The recent #metoo campaign highlighted very effectively on social media the issue of violence against women and girls.
The Scottish Government has a new strategy, the Equally Safe Delivery Plan, to prevent and eradicate violence against women and girls. An additional £1million of funding has been pledged towards it.
The Plan has 118 actions under 4 priority areas:
- that Scottish society embraces equality and mutual respect, and rejects violence
- that women and girls thrive as equal citizens
- that interventions are early, effective and maximise the safety of women, children and young people
- that men desist from violence and perpetrators receive a robust and effective response.
Sandy Brindley of Rape Crisis Scotland said:
“In the past few years, overall levels of crime in Scotland have gone down, so it should be of concern to us all that sexual crimes – much of which is directed at girls and young women – have continued to rise to record levels.
“Over the past four years we’ve worked with over 36,000 young people, providing space for discussions around consent and healthy relationships to support young people to navigate these situations in their own lives. If we are serious about ending sexual violence and harassment in Scotland then prevention work, especially with young people, is key.”
The Delivery Plan is the result of close working between the Scottish Government, COSLA and partners. Measures within the plan are practical including Rape Crisis Scotland’s sexual violence prevention programme being rolled out across a further 11 local authorities.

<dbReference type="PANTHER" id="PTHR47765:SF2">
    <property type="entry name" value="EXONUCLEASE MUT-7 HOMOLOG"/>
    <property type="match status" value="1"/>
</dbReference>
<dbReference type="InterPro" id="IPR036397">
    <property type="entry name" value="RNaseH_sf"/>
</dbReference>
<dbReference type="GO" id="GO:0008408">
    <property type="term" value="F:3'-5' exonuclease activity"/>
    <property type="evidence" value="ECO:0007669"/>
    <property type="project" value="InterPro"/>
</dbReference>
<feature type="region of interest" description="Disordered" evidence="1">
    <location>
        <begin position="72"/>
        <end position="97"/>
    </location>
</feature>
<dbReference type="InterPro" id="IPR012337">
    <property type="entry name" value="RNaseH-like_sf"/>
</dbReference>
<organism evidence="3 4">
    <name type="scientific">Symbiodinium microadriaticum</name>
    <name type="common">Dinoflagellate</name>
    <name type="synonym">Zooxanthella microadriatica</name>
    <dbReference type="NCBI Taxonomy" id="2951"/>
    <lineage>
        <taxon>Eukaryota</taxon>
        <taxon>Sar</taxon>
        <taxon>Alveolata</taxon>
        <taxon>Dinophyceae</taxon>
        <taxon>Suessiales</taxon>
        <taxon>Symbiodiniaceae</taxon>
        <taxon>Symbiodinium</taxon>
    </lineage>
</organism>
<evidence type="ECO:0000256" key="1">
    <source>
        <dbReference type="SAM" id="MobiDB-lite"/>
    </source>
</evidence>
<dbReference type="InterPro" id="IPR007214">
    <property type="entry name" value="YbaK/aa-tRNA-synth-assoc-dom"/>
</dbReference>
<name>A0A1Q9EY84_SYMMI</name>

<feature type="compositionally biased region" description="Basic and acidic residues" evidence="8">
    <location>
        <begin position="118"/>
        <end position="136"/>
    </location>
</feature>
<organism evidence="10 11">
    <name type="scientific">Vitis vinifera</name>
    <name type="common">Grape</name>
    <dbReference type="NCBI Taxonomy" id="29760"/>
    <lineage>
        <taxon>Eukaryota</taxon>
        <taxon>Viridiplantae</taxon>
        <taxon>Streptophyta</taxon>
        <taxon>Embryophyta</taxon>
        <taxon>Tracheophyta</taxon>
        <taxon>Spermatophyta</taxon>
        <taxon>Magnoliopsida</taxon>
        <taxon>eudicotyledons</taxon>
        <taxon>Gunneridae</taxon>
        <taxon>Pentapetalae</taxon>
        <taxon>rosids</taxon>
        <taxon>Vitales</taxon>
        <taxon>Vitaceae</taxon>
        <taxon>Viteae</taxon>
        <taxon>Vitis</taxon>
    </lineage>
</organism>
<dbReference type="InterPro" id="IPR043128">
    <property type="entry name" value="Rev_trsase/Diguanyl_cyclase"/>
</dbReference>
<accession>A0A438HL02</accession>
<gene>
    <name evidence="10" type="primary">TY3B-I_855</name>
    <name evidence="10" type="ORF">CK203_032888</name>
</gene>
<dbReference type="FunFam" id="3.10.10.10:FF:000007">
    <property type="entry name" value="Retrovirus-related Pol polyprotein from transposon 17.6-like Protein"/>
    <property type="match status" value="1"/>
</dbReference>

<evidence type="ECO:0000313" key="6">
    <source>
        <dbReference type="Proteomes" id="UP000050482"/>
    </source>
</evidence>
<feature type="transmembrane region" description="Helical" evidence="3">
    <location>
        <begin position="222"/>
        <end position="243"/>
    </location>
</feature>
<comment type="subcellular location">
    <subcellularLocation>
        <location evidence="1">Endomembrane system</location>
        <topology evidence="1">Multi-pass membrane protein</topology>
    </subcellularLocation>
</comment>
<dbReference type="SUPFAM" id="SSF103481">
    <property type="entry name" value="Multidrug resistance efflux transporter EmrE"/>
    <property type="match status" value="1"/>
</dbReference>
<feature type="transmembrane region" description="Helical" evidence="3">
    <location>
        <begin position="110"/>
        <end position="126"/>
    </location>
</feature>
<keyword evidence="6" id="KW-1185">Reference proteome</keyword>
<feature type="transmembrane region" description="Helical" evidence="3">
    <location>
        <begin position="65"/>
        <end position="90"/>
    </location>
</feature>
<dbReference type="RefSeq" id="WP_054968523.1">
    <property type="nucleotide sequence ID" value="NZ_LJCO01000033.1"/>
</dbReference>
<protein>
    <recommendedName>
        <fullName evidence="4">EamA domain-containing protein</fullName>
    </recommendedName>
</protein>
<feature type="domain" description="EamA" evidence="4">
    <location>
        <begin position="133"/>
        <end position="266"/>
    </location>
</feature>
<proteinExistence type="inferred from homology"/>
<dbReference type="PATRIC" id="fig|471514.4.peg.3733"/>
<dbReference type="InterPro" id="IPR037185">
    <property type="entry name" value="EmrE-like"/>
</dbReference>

Councilor Kelly Parry of COSLA said:
“COSLA welcomes the publication of this implementation plan and we are particularly encouraged by the preventative nature of many of the actions – including the valuable work to expand Rape Crisis Scotland’s Sexual Violence prevention programme.”
Local MSP John Finnie, Scottish Greens, speaking at a debate in the Scottish Parliament on ‘16 Days of Activism against Gender-Based Violence’ said:
“It is incumbent on men to challenge attitudes and assumptions which reinforce many of the behaviours associated with violence against women. I welcome the publication of the Scottish Government’s action plan which I hope will go some way toward addressing these underlying attitudes.
“Clearly there have been changes in attitudes around domestic abuse in recent years which has to be welcome. One example is the approach taken by our police service, which is markedly different from the tactics used 20 or 30 years ago. However, we still have a long road to travel if we are to end gender based violence in Scotland.”
From 2017 to 2020, the Scottish Government is providing £594,000 to support Rape Crisis Scotland’s Sexual Violence Prevention work and £128,500 to Close the Gap to develop an Equally Safe accreditation scheme for employers.
Other funding includes £250,000 for a national campaign on sexual harassment and sexism, £120,000 to develop a sustainable model of capacity building for services in relation to gender based violence and £72,000 to create a coordinator post situated within COSLA to embed Equally Safe at a local level.
For Information, Support and Help:
Women’s Aid Orkney: 01856 877900 email@example.com
Orkney Rape Crisis Service contact details Mon – Fri 9.30-4.30pm
firstname.lastname@example.org http://www.orkneyrapecrisis.scot or call
Rape Crisis Scotland Helpline 08088 01 03 02 6pm till midnight
“Sexual violence affects more people in our community that we imagine. Confidential support and advocacy for anyone from age 13. Whether recent or long ago. Whether you report or choose not to. We believe you.“
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